Tuesday, July 17, 2012

Mother Mother - Simply Simple



Mother Mother is an indie rock group out of Vancouver British Columbia. I saw them live once five years ago at the Liberty Longue at the Mount Royal University, where they played to a crowd of twenty (or maybe less). I had no idea who they were at the time and I was unsure what to make of Mother Mother back then. They were weird which I often site as a good thing since weirdness and creativity often coexist, but Mother Mother was/is weird in a way that does not really suit me. The baby voices the girls sing in, I didn’t entirely care for, and there seemed to be strong reoccurring theme of femininity and childishness in their song lyrics and their stage presence that I cannot say I relate too or appreciate. I sort of forgot about Mother Mother after that, I remembered who they were and what their song style was like but I never got into them, I think I even went through a phase where I thought they were terrible, but things change.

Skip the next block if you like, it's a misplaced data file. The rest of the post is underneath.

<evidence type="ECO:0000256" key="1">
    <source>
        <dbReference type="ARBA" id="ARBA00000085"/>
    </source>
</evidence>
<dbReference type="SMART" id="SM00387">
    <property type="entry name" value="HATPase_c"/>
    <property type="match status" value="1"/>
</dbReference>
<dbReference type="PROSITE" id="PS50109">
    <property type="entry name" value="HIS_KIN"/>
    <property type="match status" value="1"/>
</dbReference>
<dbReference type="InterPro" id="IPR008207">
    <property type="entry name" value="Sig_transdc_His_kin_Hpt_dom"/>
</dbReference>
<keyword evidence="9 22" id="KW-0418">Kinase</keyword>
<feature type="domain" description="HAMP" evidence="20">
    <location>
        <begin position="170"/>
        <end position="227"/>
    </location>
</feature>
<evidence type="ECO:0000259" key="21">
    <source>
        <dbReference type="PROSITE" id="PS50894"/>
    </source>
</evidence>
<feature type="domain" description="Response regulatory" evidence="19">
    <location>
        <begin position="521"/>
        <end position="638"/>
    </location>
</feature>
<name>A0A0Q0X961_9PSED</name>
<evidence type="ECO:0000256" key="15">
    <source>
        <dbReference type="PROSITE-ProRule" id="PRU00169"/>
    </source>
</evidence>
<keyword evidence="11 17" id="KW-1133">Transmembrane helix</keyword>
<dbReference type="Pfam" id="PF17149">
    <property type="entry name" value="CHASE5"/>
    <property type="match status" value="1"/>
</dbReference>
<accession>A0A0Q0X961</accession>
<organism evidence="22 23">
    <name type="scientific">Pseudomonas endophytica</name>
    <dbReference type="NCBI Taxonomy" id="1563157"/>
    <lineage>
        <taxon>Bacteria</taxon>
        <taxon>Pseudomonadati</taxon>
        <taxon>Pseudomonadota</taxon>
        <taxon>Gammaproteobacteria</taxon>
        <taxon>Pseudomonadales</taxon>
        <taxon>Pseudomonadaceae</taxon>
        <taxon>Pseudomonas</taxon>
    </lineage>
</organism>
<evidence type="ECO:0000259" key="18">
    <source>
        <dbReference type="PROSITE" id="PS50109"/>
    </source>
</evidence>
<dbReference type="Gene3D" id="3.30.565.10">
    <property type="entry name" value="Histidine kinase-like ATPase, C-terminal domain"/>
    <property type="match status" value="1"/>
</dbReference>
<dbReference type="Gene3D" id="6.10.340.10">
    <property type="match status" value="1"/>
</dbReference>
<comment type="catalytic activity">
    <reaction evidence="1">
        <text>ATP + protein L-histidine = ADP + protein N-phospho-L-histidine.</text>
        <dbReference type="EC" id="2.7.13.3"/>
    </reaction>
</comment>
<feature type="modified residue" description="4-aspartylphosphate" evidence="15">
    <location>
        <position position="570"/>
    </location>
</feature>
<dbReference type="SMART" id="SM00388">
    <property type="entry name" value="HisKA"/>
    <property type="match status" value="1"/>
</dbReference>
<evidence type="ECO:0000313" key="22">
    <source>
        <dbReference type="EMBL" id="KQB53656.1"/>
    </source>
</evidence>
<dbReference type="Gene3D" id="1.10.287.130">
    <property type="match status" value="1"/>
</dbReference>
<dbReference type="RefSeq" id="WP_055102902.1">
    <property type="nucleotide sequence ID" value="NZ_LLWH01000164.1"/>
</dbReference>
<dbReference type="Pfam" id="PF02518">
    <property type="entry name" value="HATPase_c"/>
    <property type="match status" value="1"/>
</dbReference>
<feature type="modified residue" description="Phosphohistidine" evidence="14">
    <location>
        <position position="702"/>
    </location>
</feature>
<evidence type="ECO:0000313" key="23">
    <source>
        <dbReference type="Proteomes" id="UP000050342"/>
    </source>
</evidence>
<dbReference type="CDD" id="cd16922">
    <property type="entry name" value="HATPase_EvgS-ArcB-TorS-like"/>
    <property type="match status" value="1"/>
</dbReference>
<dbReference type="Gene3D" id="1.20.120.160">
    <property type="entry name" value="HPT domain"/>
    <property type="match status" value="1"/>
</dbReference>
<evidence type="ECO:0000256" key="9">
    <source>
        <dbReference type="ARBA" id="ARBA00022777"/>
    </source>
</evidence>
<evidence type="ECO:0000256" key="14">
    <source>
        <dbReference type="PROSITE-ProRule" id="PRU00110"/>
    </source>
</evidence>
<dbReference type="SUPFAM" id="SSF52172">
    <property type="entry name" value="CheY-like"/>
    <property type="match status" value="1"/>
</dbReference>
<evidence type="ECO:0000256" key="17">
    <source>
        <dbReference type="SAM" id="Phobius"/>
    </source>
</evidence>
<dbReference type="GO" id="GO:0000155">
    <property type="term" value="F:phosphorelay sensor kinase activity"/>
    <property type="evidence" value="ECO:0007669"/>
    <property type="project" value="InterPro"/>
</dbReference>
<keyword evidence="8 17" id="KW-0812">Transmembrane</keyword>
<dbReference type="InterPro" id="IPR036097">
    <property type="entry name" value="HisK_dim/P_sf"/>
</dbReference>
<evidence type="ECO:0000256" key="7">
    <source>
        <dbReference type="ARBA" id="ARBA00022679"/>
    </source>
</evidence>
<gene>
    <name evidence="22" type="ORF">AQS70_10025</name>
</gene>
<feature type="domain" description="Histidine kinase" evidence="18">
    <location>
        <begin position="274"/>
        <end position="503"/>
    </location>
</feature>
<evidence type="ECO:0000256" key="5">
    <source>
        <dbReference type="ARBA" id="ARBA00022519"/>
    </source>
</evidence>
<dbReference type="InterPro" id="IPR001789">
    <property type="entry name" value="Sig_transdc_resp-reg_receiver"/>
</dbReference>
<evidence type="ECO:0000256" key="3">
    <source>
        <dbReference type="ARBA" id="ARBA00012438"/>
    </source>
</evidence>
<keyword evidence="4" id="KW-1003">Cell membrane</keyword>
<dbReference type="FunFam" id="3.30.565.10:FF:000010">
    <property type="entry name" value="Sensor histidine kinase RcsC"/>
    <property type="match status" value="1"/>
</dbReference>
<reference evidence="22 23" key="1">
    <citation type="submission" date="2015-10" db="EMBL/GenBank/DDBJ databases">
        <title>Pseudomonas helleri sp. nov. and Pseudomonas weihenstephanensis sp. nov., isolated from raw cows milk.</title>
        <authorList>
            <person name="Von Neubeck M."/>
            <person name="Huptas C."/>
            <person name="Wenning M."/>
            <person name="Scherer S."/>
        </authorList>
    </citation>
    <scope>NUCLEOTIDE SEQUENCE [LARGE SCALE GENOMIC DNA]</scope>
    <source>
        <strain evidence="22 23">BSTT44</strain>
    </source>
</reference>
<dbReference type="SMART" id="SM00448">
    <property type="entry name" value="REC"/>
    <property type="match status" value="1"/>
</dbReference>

On the last day of the Calgary Stampede I decided I was going to do everything I had meant to do all nine Stampede days prior in one day. So I drank a bottle of wine, saw Mother Mother live on the Coca Cola stage, watched the fireworks, and came into work the next day tired and hung over, as is my custom. Everyone I talked to before the concert (all of them female interestingly enough) enjoyed my story of yesteryear when I saw Mother Mother play for less than two dozen people. This was interesting to me, because this meant I knew about Mother Mother before a majority of their hardcore fans. When I got home I realized I had dirt on my face, neck, and all over my pant legs. I even had a small trickle of blood running down my forehead where I had been unintentionally kicked in the head by a crowd surfer. I got a lot more banged up then I would have expected at a concert by a light indie rock band from the left coast that I have always considered “feminine” and “childish.” Regardless I had a good time.